Changes between Version 9 and Version 10 of Keeping the Tree Green


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Timestamp:
Apr 9, 2013 9:39:55 AM (8 years ago)
Author:
thiago.santos@intel.com
Comment:

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  • Keeping the Tree Green

    v9 v10  
    33In the past, red bots on http://build.webkit.org/waterfall went unnoticed and failures (including real regressions) accumulated in the tree.  The longer a failure persists in the tree, the harder it is to track down the source of the failure and the higher the chance that the failure is hiding another regression.  Keeping the tree green will requires effort on the part of every contributor but, in the end, makes the project more efficient.
    44
    5 == Sheriffbot ==
     5== Webkitbot ==
    66
    7 Sheriffbot helps us keep the tree green.  If a core builder fails twice in a row, sheriffbot computes the blame list for the failure, notifies the responsible parties (committer, author, and reviewer) in IRC, and comments on the relevant bugs.
     7Webkitbot helps us keep the tree green.  If a core builder fails twice in a row, webkitbot computes the blame list for the failure, notifies the responsible parties (committer, author, and reviewer) in IRC, and comments on the relevant bugs.
    88
    9 Sheriffbot can't fix the tree himself: only you can prevent forest fires.  If sheriffbot complains about your patch, please take a moment to investigate whether your patch (or the patch you reviewed) actually caused a failure (ideally coordinating with other folks on IRC).  It's possible that your change broke the tree, but it's also possible that your change was blamed because it was caught in the same cycle as the change that really caused a failed (or it's possible sheriffbot was tricked by two flaky tests in a row).
     9Webkitbot can't fix the tree himself: only you can prevent forest fires.  If webkitbot complains about your patch, please take a moment to investigate whether your patch (or the patch you reviewed) actually caused a failure (ideally coordinating with other folks on IRC).  It's possible that your change broke the tree, but it's also possible that your change was blamed because it was caught in the same cycle as the change that really caused a failed (or it's possible webkitbot was tricked by two flaky tests in a row).
    1010
    1111Q: Why wait for two failures in a row?
    12 A: We wait for two failures in a row to avoid spamming in the case of a flaky test.  That system isn't perfect, and we've seen cases where sheriffbot is fooled by flaky tests.  We're going to continue to iterate on the failure detection algorithm to reduce false alarms.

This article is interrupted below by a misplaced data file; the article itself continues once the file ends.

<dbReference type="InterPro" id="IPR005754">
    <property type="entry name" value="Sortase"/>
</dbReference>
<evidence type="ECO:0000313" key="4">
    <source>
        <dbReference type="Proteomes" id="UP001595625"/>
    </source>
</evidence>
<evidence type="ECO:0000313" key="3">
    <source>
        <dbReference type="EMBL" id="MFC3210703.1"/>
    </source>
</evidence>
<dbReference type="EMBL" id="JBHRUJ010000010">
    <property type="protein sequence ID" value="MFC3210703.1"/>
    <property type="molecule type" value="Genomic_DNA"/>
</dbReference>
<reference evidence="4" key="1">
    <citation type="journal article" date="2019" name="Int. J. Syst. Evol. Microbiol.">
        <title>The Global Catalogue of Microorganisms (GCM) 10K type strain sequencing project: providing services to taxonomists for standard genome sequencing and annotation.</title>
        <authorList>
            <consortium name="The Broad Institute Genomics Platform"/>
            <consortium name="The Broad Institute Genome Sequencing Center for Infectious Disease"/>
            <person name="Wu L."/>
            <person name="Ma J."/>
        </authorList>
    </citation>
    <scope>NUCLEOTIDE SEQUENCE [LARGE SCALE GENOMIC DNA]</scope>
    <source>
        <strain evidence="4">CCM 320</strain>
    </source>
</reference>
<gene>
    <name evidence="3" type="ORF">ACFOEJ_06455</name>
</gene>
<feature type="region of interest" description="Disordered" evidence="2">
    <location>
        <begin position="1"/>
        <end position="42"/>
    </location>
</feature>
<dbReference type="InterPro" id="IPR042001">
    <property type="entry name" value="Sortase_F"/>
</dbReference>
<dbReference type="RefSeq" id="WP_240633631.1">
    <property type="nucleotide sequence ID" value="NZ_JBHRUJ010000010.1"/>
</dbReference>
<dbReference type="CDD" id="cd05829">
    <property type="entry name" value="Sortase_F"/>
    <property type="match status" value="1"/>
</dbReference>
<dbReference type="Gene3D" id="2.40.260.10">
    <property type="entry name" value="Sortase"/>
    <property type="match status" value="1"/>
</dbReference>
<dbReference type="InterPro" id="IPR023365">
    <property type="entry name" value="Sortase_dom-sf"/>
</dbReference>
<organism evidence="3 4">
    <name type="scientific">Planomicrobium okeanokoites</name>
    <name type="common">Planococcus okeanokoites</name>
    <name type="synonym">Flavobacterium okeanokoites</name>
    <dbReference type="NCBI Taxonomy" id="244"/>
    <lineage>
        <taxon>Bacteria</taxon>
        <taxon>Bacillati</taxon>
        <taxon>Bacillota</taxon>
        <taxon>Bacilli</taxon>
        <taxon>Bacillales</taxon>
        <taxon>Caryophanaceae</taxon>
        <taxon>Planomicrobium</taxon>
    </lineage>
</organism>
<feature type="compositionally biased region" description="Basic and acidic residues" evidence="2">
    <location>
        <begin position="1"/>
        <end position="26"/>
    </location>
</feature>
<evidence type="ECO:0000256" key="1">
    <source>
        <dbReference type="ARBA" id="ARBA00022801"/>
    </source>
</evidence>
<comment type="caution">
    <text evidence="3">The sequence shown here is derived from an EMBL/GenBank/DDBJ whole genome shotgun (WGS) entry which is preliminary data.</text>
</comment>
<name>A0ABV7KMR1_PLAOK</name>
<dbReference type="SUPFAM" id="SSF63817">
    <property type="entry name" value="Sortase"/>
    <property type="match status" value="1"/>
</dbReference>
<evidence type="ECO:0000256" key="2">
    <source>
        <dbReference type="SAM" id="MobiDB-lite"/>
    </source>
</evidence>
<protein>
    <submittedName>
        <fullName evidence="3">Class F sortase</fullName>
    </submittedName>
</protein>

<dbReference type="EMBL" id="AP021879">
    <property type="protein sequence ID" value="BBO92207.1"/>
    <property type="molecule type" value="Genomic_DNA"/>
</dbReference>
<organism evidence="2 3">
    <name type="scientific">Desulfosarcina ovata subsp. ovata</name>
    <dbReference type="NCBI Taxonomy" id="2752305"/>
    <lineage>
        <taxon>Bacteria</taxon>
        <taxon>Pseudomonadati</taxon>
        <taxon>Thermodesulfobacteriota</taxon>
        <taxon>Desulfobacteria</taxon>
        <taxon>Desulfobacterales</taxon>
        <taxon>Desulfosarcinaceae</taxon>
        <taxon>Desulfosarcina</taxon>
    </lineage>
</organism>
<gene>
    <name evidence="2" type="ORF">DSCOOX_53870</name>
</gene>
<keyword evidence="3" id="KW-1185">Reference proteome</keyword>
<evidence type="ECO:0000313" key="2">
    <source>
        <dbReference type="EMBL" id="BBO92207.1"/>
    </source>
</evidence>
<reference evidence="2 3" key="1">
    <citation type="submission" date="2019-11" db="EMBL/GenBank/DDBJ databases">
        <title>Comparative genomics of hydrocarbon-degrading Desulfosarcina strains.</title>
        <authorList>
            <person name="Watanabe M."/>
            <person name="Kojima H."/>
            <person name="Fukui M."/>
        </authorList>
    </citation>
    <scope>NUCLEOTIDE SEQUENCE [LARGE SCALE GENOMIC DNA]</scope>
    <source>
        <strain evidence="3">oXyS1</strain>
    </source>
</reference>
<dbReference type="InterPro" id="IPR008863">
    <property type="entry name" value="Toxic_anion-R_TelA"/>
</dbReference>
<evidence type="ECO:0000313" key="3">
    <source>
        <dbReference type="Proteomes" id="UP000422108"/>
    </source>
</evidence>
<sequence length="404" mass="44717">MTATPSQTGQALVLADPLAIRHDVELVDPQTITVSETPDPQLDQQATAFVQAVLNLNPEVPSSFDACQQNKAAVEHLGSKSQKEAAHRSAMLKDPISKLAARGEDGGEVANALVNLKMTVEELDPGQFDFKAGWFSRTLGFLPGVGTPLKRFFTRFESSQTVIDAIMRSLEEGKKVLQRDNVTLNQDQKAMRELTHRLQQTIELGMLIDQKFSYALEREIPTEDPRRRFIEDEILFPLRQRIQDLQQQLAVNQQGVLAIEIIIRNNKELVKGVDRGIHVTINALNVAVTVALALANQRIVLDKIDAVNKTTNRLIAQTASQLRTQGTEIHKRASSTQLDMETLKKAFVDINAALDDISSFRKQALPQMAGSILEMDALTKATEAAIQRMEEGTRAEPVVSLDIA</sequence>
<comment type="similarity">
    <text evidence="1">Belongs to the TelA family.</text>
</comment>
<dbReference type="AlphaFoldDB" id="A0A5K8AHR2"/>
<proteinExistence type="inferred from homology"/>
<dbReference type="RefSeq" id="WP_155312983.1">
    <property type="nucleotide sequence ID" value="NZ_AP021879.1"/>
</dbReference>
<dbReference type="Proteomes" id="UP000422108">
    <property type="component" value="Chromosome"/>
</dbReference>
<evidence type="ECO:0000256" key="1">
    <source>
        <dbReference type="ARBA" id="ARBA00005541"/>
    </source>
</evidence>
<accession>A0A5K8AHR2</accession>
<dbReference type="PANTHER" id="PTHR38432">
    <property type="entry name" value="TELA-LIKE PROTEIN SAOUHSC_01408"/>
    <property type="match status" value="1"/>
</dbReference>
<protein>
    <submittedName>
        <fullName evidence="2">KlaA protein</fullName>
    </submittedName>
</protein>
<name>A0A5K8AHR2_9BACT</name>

12A: We wait for two failures in a row to avoid spamming in the case of a flaky test.  That system isn't perfect, and we've seen cases where webkitbot is fooled by flaky tests.  We're going to continue to iterate on the failure detection algorithm to reduce false alarms.
    1313
    14 Q: How does sheriffbot know my IRC nick?
     14Q: How does webkitbot know my IRC nick?
    1515A: We've add the IRC nicks for most members of the project to http://trac.webkit.org/browser/trunk/Tools/Scripts/webkitpy/common/config/committers.py.  Please take a minute to verify that your nick is correct or add your nick if it's missing.  Adding your nick to committers.py doesn't require review.
    1616
     
    2121If you cause a failure, please consider rolling out your patch instead of trying to fix the failure live.  There's no shame in rolling out your patch, and you can always land it again once you've tracked down the failure.  Often re-landing your change doesn't require an additional review.  Of course, rolling out a patch isn't appropriate for all situations.  The next time you find yourself trying to fix a failure live on the tree, ask yourself whether you're selfishly imposing costs on other members of the project.
    2222
    23 == Using sheriffbot to roll out a patch ==
     23== Using webkitbot to roll out a patch ==
    2424
    25 Sheriffbot can help you roll out a patch.  Here's how it works.  Suppose revision 57047 broke Tiger.  You can send sheriffbot the following command in #webkit:
     25Webkitbot can help you roll out a patch.  Here's how it works.  Suppose revision 57047 broke Tiger.  You can send webkitbot the following command in #webkit:
    2626
    2727{{{
    28 sheriffbot: rollout 57047 This patch broke xyz test on Tiger
     28webkitbot: rollout 57047 This patch broke xyz test on Tiger
    2929}}}
    3030
    31 Sheriffbot will file a bug about the failure, cc the appropriate people, mark the bug as blocking the original bug, attach a rollout patch, and give you a link to the bug in IRC.  All you need to do is go to the bug and mark the rollout patch as commit-queue+.  The commit-queue will then land your rollout and reopen the origin bug.
     31Webkitbot will file a bug about the failure, cc the appropriate people, mark the bug as blocking the original bug, attach a rollout patch, and give you a link to the bug in IRC.  All you need to do is go to the bug and mark the rollout patch as commit-queue+.  The commit-queue will then land your rollout and reopen the origin bug.
    3232
    33 Q: Why do I have to mark the patch as commit-queue+, haven't I already told sheriffbot to roll out the patch?
     33Q: Why do I have to mark the patch as commit-queue+, haven't I already told webkitbot to roll out the patch?
    3434A: We don't trust commands received on IRC.  We need you to authorize the rollout using your bugs.webkit.org credentials.
    3535
    36 Q: Won't spammers create infinite bugs by poking the sheriffbot?
     36Q: Won't spammers create infinite bugs by poking the webkitbot?
    3737A: We might need to restrict use of the rollout command to committers.  We'd still use bugs.webkit.org to authorize landing the rollout, but that should reduce the spam problem, if there is one.
    3838